It is also important to highlight the fact that there have been several modifications or several attempts in the Companies Act so that the independent directors can achieve their independence in a literal way. For example, for the appointment of independent directors, there is a well-described procedure (Appointment and qualification of directors) rule- which states that the appointment of independent directors can be objected to by all the members. But this provision does not ensure that the Independent directors are free from the influence of the management or the shareholders owning the majority of the shares.
Problems faced by the independent directors in India
After the Satyam case, the independent directors were put under a lot of scrutinies. This further resulted in the exodus of around 620 Independent directors. According to Section 149 (12) of the Companies Act, there is a requirement that the Independent Directors should act as a strategic advisor as well as a watchdog. This creates a lot of confusion as the more the Independent directors are outside, the less is their will to maximize the company’s profit and the more they are “inside”, the less independence they get. What is interesting to note here is that in an interview-based study, it was observed that the independent directors perceive themselves as strategic advisors and not as watchdogs. The reason behind this is because as watchdogs, they have more liability and there is more scope of the damage to their reputation. This leads us to two conclusions- firstly, the Independent directors are not encouraged to monitor the management of the company and secondly, even if some Independent directors are, they do not have the necessary tool, mechanism, independence and information (except the audit committee) to monitor them.
Steps to be taken to remedy the problem
The only way to ensure the independence of the Independent directors is to prevent the shareholder and the management of the company from having influence over the selection process of the independent directors. And therefore, the Nomination and Remuneration Committee, which is appointed by the Board, is an insignificant and insufficient mechanism as this committee is independent only in papers because of the fact that it is appointed by the board members according to Section 178(1) of the Companies Act.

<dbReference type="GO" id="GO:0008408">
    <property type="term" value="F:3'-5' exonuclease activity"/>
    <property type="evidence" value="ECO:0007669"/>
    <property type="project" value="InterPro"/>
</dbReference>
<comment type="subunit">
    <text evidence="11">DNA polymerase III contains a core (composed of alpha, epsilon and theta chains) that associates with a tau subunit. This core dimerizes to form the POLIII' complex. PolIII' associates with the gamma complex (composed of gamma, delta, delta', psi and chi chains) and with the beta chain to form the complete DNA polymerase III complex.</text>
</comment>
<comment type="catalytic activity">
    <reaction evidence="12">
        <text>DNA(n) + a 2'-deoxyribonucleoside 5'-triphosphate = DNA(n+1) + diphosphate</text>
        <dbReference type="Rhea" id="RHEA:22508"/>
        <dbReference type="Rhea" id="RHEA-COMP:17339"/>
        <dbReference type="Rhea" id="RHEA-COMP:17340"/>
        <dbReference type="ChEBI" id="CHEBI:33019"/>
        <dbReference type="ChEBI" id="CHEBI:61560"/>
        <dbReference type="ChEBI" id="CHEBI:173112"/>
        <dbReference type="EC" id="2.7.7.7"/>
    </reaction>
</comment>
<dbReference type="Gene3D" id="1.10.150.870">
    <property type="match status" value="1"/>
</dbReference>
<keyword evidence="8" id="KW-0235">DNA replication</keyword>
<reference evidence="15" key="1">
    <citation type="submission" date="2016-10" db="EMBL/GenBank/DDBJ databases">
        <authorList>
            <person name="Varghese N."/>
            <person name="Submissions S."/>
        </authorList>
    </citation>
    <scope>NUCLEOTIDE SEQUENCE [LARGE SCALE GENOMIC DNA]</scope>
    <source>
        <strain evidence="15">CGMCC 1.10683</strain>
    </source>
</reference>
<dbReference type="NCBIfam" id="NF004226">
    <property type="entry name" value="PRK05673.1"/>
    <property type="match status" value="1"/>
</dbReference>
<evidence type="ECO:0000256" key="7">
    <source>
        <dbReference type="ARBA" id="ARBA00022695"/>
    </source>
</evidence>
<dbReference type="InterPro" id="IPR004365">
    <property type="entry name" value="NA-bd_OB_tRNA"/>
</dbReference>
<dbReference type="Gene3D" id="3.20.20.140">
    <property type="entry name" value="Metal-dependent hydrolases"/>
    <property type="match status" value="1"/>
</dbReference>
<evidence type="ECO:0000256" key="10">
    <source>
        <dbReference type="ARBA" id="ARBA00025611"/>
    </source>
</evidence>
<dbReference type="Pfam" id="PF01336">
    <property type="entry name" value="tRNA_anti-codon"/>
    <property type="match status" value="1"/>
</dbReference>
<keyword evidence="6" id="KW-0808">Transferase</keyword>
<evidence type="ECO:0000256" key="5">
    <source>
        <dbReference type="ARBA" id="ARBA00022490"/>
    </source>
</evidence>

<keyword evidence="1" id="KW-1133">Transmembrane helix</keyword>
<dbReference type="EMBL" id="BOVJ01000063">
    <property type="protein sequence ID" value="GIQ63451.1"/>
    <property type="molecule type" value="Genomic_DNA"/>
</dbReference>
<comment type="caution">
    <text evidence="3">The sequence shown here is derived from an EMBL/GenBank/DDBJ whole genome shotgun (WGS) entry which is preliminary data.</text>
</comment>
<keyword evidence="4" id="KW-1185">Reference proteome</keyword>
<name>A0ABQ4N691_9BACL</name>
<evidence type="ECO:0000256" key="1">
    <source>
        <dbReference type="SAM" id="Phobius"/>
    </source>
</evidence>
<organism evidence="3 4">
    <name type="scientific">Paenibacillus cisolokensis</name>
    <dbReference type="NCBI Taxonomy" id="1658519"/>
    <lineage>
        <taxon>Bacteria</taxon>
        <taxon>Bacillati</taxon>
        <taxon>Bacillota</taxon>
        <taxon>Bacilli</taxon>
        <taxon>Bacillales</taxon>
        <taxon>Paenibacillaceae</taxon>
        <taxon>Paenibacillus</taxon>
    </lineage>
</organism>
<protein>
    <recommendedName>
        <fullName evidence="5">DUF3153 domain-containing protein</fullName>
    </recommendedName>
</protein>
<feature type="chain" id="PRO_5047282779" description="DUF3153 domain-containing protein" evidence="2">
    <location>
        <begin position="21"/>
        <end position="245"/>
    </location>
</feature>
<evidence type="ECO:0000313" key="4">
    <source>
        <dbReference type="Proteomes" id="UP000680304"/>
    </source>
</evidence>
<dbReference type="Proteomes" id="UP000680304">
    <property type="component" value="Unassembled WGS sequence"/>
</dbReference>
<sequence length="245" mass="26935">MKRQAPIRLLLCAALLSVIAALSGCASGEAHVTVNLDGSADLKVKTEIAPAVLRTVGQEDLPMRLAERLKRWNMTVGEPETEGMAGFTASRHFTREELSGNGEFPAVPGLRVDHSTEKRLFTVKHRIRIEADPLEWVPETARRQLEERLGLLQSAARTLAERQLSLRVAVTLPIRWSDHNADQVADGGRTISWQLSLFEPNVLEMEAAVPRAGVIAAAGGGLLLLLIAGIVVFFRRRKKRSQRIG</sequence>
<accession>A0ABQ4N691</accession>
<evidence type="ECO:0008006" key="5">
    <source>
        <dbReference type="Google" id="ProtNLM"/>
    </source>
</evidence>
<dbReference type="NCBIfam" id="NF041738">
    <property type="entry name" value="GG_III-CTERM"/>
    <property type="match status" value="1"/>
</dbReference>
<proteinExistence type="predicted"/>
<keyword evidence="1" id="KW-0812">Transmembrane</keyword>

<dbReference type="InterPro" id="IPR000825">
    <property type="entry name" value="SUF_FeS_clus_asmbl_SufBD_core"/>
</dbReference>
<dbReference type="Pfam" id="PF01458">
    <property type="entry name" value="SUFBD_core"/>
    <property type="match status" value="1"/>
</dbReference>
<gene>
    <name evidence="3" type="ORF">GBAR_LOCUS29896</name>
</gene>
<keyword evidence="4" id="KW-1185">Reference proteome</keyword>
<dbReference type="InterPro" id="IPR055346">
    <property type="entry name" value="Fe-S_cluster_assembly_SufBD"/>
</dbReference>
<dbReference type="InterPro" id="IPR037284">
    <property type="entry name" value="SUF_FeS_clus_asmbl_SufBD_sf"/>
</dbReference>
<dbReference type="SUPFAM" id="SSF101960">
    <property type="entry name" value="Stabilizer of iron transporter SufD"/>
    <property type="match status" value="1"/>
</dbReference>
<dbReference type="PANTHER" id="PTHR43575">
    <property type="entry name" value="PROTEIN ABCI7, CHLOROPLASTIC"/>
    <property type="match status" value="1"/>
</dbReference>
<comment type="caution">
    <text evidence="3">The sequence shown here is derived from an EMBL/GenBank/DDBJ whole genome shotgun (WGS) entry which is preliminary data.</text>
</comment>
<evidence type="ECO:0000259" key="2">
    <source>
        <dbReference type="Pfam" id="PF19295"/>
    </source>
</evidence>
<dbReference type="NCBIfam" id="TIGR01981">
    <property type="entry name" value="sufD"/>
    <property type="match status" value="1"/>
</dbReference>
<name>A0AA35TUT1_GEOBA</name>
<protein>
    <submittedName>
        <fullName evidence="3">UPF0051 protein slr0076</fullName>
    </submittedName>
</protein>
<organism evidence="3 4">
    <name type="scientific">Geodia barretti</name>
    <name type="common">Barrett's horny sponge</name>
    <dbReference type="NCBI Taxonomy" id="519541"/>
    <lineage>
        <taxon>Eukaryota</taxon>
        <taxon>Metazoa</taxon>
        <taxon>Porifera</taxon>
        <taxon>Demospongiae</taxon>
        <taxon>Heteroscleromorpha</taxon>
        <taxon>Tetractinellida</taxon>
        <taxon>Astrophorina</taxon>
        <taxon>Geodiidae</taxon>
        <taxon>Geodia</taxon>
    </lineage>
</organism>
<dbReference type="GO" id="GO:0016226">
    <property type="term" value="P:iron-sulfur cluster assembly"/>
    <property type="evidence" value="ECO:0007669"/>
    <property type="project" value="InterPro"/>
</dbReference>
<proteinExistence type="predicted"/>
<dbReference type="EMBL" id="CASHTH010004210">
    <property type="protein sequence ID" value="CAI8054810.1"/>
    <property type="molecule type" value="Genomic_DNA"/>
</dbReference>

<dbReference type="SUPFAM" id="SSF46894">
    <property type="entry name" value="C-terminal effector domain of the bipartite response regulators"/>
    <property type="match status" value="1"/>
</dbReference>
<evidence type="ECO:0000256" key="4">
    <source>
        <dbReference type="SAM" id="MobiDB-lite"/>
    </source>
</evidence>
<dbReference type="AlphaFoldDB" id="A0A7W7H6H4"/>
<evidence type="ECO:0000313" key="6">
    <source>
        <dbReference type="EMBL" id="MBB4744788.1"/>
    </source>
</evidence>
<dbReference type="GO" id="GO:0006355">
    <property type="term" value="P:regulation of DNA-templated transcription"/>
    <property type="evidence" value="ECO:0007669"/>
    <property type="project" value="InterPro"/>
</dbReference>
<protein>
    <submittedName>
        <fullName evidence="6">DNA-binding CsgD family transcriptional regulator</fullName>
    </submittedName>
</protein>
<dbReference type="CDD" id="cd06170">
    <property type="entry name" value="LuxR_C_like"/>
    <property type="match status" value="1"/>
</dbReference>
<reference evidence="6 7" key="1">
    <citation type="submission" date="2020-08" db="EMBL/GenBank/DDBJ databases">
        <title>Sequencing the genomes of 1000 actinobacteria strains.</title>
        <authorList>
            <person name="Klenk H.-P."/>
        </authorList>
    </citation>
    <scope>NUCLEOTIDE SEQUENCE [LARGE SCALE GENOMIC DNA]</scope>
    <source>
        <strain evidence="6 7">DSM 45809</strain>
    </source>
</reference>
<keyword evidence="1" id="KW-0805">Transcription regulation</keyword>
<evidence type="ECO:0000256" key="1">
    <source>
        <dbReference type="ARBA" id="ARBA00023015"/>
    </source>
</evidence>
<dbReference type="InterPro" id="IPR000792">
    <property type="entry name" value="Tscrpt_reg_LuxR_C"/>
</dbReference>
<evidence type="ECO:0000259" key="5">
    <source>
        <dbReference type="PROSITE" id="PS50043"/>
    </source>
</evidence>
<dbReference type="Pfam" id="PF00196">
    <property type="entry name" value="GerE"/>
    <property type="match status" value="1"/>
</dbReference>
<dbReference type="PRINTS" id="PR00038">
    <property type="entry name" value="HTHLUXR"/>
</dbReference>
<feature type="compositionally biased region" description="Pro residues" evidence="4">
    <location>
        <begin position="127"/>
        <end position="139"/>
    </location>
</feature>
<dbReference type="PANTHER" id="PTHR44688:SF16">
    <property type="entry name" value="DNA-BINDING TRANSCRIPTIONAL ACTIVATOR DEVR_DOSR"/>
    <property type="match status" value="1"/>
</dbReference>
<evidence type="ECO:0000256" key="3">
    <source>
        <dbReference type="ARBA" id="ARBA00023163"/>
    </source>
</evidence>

SEBI should make laws and policies that could be used as a mechanism to supervise Independent directors and should not only focus on imposing liabilities on independent directors. Another way to prevent this problem is the introduction of Independent Supervisors, appointed by the body which is entirely different from the company. They will have a better chance to fulfil some of the insufficiencies of the independent directors. Moreover, it will be useful when the independent supervisors will have the power to appoint directors.
Another way to supervise and monitor Independent directors can be done by a national level supervisory board of Independent directors. This will be a completely independent board that will establish a literally separate mechanism to monitor the management of the company. Moreover, this will provide a mechanism by which the independent directors will be able to act as strategic advisors whereas the board will ensure a system of checks and balances.
The concept of Independent directors was introduced in India with the objective that they will play a major role in enhancing the standards of corporate governance and will also be successful in ensuring that the companies are run in a more transparent way This paper provides a brief understanding of the origin of the Independent directors in India and the difficulties or the arbitrariness they face because of the inherent problems of being directly transplanted to India from a different type of corporate governance, without any modifications. The independent directors are not able to work properly because of the lack of emphasis given to the Indian legal system and the different types of corporate governance that it has. One of the alternative options that might be quite useful is the Delaware Model, where independence is decided by observing the behaviour of the directors and is not taken for granted, as a status.
- Jeffery N. Gordon, ‘The Rise of Independent Directors in the United States, 1950-2005: Of Shareholder Value and Stock Market Price.’ (2007)
- Markus Berndt, ‘Global Differences in Corporate Governance Systems Theory and implications for reforms.’ (2000)
- Cydney Posner,’ So long to Shareholder Primacy.’ (2019)
- Umakanth Verotill, ‘Evolution and Effectiveness of Independent directors in Indian Corporate Governance.’ (2010)
- Victor Brudney, ‘The Independent Director: Heavenly City or Potemkin Village?’ (1982)
- Shen and Jia, ‘Will the Independent Directors Work in China?’ (2005)
- Vikramaditya Khanna and Shaun J. Mathew, ‘The Role of Independent Directors in Controlled Firms in India: Preliminary Interview Evidencer’ (2010)